Hannah Stouffer is the author and editor of numerous Gingko releases, her latest being Lust for Light. You can view her work on hannahstouffer.com and Instagram.
How are you spending this time? Are you creating art “as usual,” or is there a variance to your routine?
My routine is fairly similar, with a lot more time for self-care, refocusing and reassessing the old normal that we had become comfortable with. I’m still doing a fair amount of creating, emailing and upkeep, but enjoying the extended periods of time I now have for basking in the sun, stretching, preparing meals and face-timing friends. I didn’t realize how important this all was, or how much I was lacking in dedicating an equal amount of time to returning to myself.
What’s been the biggest challenge for you, and how are you handling it?
Of course social outings are limited, or non-existent. I lead a pretty isolated career, though I do love grabbing lunch or happy hours with friends, going on hikes or to the beach, catching an art show and running into everyone. There is no replacement for a lot of this, though I’ve been trying the digital route, or just enjoying the solitude.
What advice would you give to anyone struggling to create right now?
Don’t put pressure on yourself. Try something fun and new, give yourself room to experiment and don’t take the creative output too seriously. This isn’t a time to be hard on ourselves, if anything we should be learning about ourselves more and growing out of that. Growth can feel kinda funny, sit with that and maybe try to harness that energy to making some funny feeling work.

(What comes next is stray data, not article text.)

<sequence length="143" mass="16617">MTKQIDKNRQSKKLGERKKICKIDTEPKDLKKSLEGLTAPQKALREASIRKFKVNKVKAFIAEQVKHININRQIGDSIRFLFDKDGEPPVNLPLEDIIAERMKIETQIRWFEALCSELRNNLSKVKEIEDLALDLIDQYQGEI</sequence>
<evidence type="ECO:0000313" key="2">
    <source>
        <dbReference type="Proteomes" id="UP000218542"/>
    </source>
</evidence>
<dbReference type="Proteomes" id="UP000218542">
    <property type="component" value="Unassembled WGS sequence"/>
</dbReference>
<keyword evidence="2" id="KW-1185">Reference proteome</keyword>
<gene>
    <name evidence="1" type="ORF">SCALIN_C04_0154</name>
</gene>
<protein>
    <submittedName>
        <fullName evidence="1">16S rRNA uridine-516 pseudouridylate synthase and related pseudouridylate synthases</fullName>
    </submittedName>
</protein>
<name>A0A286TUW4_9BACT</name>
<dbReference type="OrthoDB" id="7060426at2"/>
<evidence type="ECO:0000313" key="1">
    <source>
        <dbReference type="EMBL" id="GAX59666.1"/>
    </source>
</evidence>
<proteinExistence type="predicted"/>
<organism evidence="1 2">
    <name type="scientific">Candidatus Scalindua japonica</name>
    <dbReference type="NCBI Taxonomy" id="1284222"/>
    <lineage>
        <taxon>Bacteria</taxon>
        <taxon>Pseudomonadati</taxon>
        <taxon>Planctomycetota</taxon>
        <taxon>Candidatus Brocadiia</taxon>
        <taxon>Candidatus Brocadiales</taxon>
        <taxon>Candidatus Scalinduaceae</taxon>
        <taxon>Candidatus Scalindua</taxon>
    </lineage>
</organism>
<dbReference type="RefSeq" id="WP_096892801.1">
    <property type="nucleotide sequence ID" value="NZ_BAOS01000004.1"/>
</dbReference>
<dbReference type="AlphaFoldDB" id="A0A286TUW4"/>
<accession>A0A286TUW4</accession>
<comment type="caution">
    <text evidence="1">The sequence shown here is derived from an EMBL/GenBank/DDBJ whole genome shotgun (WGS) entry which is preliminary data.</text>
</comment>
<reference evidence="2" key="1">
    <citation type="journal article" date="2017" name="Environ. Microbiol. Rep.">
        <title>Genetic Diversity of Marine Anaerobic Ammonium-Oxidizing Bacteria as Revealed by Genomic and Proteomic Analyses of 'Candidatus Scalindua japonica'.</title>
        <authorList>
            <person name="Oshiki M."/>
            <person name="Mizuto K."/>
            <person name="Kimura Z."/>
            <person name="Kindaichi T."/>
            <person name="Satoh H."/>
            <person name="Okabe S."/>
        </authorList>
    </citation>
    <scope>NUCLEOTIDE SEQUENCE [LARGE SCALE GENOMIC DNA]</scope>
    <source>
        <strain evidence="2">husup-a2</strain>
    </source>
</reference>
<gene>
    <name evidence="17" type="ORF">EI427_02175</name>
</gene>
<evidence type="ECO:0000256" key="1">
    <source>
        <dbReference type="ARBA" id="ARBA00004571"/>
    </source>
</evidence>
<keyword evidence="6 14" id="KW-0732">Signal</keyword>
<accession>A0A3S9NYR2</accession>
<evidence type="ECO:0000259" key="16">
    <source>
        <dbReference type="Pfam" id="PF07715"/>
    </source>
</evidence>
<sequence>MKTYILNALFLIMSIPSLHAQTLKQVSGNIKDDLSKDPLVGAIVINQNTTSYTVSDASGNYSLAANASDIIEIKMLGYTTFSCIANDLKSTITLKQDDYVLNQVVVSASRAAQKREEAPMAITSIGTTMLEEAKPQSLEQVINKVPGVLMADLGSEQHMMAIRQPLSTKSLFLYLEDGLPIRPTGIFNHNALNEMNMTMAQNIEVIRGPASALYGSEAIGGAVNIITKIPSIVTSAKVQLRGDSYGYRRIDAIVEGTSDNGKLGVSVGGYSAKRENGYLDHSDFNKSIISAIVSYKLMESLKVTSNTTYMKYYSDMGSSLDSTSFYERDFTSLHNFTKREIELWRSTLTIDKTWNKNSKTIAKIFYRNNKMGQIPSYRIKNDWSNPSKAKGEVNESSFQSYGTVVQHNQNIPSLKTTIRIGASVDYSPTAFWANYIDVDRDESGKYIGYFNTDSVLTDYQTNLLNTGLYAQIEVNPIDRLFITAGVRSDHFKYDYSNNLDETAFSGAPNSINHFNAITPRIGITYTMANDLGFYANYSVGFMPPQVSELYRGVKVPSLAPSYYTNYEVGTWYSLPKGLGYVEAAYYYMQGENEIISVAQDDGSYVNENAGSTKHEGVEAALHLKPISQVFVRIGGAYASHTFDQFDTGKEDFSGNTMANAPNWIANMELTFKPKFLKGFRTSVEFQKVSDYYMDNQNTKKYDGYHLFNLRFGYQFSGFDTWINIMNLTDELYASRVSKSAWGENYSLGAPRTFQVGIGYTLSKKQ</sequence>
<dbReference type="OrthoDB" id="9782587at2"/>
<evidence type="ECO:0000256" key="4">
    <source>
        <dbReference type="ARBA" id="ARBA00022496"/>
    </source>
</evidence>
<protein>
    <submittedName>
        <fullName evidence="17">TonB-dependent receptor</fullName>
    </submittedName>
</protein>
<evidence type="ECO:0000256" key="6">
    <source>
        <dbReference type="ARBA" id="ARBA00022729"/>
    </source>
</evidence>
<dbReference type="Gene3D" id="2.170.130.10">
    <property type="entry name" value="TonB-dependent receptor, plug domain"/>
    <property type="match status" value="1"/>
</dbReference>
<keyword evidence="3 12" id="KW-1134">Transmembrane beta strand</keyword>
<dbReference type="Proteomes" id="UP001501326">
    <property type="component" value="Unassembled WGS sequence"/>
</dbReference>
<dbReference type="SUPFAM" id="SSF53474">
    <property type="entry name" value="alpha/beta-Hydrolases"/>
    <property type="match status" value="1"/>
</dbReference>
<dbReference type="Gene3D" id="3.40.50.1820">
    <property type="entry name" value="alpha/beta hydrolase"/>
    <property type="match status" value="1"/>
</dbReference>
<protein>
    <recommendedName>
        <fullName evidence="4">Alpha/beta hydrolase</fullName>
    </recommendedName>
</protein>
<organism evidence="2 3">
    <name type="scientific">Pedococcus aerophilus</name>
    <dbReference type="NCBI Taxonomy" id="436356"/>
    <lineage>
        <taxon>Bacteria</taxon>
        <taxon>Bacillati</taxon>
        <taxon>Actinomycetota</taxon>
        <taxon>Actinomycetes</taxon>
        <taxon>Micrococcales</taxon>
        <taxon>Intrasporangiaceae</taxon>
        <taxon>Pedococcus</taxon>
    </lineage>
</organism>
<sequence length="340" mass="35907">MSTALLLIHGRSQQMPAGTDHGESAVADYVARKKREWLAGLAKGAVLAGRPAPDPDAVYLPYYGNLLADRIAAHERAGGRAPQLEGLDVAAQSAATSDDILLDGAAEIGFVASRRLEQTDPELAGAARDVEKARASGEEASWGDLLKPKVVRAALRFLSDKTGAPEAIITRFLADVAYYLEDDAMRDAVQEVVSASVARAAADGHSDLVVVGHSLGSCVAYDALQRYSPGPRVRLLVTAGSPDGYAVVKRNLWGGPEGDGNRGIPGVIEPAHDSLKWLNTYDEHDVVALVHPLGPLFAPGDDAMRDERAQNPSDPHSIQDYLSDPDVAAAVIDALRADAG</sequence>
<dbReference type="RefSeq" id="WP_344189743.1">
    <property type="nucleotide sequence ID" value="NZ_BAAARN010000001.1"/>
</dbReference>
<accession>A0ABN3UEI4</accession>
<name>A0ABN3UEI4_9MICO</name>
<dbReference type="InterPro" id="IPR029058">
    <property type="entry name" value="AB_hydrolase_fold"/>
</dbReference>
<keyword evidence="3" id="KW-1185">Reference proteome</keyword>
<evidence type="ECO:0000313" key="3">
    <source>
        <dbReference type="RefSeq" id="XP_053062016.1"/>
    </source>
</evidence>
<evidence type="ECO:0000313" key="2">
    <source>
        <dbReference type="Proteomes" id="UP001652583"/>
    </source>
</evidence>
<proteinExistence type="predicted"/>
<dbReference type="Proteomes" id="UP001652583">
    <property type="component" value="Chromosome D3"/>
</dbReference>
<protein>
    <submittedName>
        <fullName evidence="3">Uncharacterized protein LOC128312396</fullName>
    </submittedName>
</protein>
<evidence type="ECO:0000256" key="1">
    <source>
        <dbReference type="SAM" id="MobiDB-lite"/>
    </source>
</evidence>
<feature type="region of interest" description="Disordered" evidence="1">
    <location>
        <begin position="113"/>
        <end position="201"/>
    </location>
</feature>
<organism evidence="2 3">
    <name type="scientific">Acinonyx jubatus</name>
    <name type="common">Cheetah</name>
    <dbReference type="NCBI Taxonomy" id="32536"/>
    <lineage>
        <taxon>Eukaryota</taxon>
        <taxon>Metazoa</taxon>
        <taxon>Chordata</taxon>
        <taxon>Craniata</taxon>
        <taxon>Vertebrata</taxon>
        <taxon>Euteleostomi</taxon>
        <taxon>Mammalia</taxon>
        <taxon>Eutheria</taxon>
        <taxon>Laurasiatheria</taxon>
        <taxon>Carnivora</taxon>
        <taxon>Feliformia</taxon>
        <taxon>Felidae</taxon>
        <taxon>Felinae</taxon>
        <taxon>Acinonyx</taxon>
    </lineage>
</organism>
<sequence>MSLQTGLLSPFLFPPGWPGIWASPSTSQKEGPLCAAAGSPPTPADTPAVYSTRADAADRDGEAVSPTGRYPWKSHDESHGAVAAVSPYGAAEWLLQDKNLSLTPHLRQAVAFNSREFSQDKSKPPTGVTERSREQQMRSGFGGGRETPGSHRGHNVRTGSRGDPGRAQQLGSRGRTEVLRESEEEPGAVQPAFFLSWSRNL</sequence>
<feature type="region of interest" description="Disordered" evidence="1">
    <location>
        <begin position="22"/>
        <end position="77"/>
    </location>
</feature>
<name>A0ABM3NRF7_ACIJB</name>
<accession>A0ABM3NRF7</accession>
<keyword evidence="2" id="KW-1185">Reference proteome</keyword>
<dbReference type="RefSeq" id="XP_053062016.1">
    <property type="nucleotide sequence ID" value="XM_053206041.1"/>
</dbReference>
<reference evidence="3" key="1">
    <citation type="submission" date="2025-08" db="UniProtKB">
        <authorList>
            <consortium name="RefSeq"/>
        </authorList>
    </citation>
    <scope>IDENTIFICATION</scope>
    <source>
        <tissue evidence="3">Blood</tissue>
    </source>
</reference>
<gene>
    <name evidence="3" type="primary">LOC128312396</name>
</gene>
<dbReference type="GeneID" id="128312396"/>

Hannah recently started a “Creative Coping Series” in which she mailed out 50 paintings to her friends and followers. Keep an eye out for the next round on her Instagram.
Do you have any advice for someone looking to optimize their space at home for a good work/play balance?
I looooove optimizing space. Get some plants, or pick up some flowers from the farmers market. I’m also a big fan of succulent trimming, or local plant sourcing to warm up a space. One of my favorite things to do is tape up or hang a bunch of inspiration on the walls, or on a whiteboard. This can be anything – mine is usually past work, postcards, xeroxes or magazine pages and old things I’ve collected. I like to try to do my non-work rituals in a separate space, like reading, exercising or eating. Make your corner, table, room or space feel special for that.
Hannah’s work space
How can people support the arts community during this time?
If you’re able to purchase work from your favorite artists, now is the time to do it – even if it’s just a pin or a poster. A lot of artists have some sort of merch for sale, or shoot them a DM and ask them if they do! A lot of work is heavily discounted, or proceeds going towards a good cause at the moment, it’s a win-win for everyone.
What do you hope people take away from all this? Do you think the arts community will look different as we transition back to “normal”?
I think this refocusing and reassessing of our day to day is critical. Hopefully some of this transition will carry on and balance out some of the societal things that needed adjusting – for example cost of living, rents, expectations of work hours, supporting local businesses and the need for self-care. I think stepping back into this there will be a greater appreciation for everything, I don’t think we realized how good we had it, it’s easy to take our comforts for granted. There’s gonna be a whole lot of intimacy, quality hangs and hugs – something to look forward to.
We asked each artist to send a picture of whatever last made them smile – here’s Hannah’s dog, Taki, enjoying some sun.